The central role of Africom, the U.S. Africa Command, in the civil war in Libya, while geographically determined by Libya’s position in North Africa, complicates the Pentagon’s careful strategy of wooing African governments with promises of technical assistance, while reassuring these same political leaders that Africom doesn’t represent an effort by the U.S. to intervene militarily in their countries. This last question is especially important since most African nation-states that are nominally at peace experience some form of seccessionist or ethnic movements within their borders. For instance, famously peaceful Senegal continues to witness resistance from within its Casamance district. In the anglophone area of Cameroon, calls for regional autonomy (and even union with neighboring Nigeria) persist. Some Acholi of northern Uganda dream of union with the new nation of South Sudan. And so on, across the continent.

To the extent that U.S. military forces show discipline and restraint, African governments expect to accomodate the legitimate desire of the Pentagon to operate an Africa command. Which is why the Libya intervention raises so many concerns, at least in the abstract — because the very commanders in charge of overall Afrcom operations have been intimately involved in the Libya campaign.

The most urgent question is whether these officers, especially Africom’s “air boss” Maggie Woodward, ought to temporarily give up their posts in favor of a Libya-specific assignment. Africom’s many programs of engagement with African military establishments around the continent would seem to be undermined by the presence of commanders actively engaged in a war on African soil. By shifting these officers, perhaps including Africom’s ultimate chief Army General Carter Ham, the Pentagon could continue its pan-African activities without the risk of individual African countries concluding that they were somehow, however remotely, colluding and cooperating with a Pentagon military action they may oppose or at least hold deep reservations about.

Supporters of Africom argue that the command’s role in Libya demonstrates its “minimalistic” approach to the continent. But critics say the Pentagon has risked too much in the current intervention.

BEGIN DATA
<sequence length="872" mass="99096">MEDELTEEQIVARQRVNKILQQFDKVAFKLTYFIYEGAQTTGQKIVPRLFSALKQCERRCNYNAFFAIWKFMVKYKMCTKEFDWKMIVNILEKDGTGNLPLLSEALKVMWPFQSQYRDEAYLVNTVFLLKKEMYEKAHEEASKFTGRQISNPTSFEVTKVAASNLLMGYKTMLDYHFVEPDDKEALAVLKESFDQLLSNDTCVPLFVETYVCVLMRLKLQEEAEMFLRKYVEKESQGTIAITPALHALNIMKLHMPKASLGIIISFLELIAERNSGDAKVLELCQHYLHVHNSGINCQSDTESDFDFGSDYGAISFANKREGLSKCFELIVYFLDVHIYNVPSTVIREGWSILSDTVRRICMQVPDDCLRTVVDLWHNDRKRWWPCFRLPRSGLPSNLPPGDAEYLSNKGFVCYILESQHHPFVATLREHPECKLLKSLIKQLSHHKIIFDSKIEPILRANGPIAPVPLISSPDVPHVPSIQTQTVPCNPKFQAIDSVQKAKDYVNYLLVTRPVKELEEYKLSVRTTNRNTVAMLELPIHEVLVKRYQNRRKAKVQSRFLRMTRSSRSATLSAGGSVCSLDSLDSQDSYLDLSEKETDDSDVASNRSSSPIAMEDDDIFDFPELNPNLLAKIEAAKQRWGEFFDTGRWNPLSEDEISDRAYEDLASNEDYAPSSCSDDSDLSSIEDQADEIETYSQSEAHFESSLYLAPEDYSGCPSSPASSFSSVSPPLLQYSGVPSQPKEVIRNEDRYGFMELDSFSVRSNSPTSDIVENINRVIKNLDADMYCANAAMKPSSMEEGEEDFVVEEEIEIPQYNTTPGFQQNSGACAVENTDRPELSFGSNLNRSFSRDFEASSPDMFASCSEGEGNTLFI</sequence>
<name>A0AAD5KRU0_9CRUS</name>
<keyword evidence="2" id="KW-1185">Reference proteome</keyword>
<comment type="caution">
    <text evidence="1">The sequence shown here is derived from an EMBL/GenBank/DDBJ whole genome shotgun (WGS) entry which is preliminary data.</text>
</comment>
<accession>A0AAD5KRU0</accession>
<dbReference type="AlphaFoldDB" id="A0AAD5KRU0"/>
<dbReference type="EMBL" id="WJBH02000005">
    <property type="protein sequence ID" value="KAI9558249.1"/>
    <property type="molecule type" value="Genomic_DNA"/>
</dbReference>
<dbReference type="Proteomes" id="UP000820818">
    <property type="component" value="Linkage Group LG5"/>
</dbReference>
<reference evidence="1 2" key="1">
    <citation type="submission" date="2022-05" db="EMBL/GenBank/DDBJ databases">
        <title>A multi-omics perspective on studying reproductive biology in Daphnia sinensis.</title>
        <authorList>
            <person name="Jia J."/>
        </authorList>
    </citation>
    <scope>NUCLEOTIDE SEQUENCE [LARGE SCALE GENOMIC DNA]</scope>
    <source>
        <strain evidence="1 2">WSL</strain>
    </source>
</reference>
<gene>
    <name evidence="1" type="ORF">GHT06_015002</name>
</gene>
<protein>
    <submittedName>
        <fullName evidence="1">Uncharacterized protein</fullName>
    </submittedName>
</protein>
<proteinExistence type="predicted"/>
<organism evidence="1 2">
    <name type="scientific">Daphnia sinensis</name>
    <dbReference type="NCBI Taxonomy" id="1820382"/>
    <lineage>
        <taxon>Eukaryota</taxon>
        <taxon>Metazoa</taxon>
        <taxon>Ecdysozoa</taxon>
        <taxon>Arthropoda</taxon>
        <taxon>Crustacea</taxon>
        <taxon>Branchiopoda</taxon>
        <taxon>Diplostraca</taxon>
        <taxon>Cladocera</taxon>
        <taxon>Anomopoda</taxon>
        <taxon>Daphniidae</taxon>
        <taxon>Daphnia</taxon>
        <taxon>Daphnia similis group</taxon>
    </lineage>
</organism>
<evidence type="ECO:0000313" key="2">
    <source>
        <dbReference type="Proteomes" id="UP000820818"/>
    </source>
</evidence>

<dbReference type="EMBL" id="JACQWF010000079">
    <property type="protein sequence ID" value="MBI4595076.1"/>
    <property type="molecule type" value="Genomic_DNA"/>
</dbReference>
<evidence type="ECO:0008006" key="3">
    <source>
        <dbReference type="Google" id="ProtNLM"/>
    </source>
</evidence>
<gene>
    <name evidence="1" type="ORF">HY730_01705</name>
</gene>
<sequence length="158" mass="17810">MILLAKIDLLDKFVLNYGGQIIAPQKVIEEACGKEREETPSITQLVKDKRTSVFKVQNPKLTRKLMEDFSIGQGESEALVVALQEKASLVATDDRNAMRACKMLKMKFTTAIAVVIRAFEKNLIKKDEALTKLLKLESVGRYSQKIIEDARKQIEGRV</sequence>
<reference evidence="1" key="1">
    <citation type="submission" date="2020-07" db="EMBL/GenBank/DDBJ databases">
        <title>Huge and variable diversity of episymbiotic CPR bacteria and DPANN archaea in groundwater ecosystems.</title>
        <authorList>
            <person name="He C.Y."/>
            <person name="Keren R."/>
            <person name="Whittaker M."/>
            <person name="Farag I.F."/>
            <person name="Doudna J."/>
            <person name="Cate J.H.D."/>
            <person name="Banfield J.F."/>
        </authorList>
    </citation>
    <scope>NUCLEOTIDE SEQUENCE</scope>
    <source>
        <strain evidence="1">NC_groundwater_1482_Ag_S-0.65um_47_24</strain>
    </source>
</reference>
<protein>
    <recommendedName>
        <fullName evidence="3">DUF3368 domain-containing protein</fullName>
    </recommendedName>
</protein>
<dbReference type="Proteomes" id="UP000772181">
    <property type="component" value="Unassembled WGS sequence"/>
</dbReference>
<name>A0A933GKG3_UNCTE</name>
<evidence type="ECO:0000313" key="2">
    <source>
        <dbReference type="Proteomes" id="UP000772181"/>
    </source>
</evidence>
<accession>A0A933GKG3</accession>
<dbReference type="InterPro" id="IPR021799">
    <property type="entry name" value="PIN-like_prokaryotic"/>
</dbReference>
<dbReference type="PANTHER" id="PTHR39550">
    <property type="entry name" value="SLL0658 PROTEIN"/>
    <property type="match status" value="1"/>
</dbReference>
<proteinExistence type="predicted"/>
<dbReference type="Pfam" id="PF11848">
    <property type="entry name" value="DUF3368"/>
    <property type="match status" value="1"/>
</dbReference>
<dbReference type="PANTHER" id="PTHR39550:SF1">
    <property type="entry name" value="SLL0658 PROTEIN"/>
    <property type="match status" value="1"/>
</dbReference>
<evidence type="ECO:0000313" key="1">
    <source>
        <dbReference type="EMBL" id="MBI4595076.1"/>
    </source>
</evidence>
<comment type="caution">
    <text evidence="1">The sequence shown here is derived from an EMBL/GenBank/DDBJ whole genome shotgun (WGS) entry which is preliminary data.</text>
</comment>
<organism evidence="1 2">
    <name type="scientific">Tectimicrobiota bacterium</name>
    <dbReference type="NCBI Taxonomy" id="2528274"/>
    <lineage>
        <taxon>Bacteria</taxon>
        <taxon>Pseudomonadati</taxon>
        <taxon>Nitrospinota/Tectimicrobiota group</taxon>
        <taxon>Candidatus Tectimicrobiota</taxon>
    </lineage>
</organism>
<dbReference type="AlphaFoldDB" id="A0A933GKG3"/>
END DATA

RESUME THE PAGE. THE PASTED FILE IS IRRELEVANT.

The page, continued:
From its inception in 2007, Africom has been presented by its architects (and promoters such as the writer Nathan Hodge) as “unlike a traditional military command” because of it heavy focus “on humanitarian and development issues. The Libya campaign may alter this carefully cultivated image — and prove that the risks were greater than the rewards of this military intervention of African ground.

Apr 11 2011

In Ivory Coast, now the hard part …

Category: Uncategorized<ADMINNICENAME> @ 11:03 AM

Given the immense difficulties in imposing the results of a free and fair election on the losing political leader in Ivory Coast, observers might be tempted to conclude that the reform process in this West African country will unfold relatively easily. Not so fast. As hard as it was to arrest Laurent Gbagbo for refusing to accept his electoral defeat, rallying the country behind Alassane Outtarra, a longtime political opponent and Muslim northerner, may be just as difficult, or even more difficult, given the ethnic and geographic divisions in Ivory Coast, and the costs in human suffering and economic stagnation brought about by years of civil war and political instability.

Outtarra deserves time to sort out his plan for governing one of the best-endowed nation-states in the sub-Saharan. For today, at least, congratulations are in order. At last, Ivorians of good will must no longer say, Gbagbo must go. He is gone, and good riddens. Soon, however, the celebrating will give way to a sober appreciation of the difficult days ahead. As John Kerry, the U.S. Senator, declared today, “This is an important step forward, but there will be challenges ahead and I urge President (Alassane) Ouattara to support a peaceful dialogue that will ensure the long-term stability and prosperity of Cote d’Ivoire.”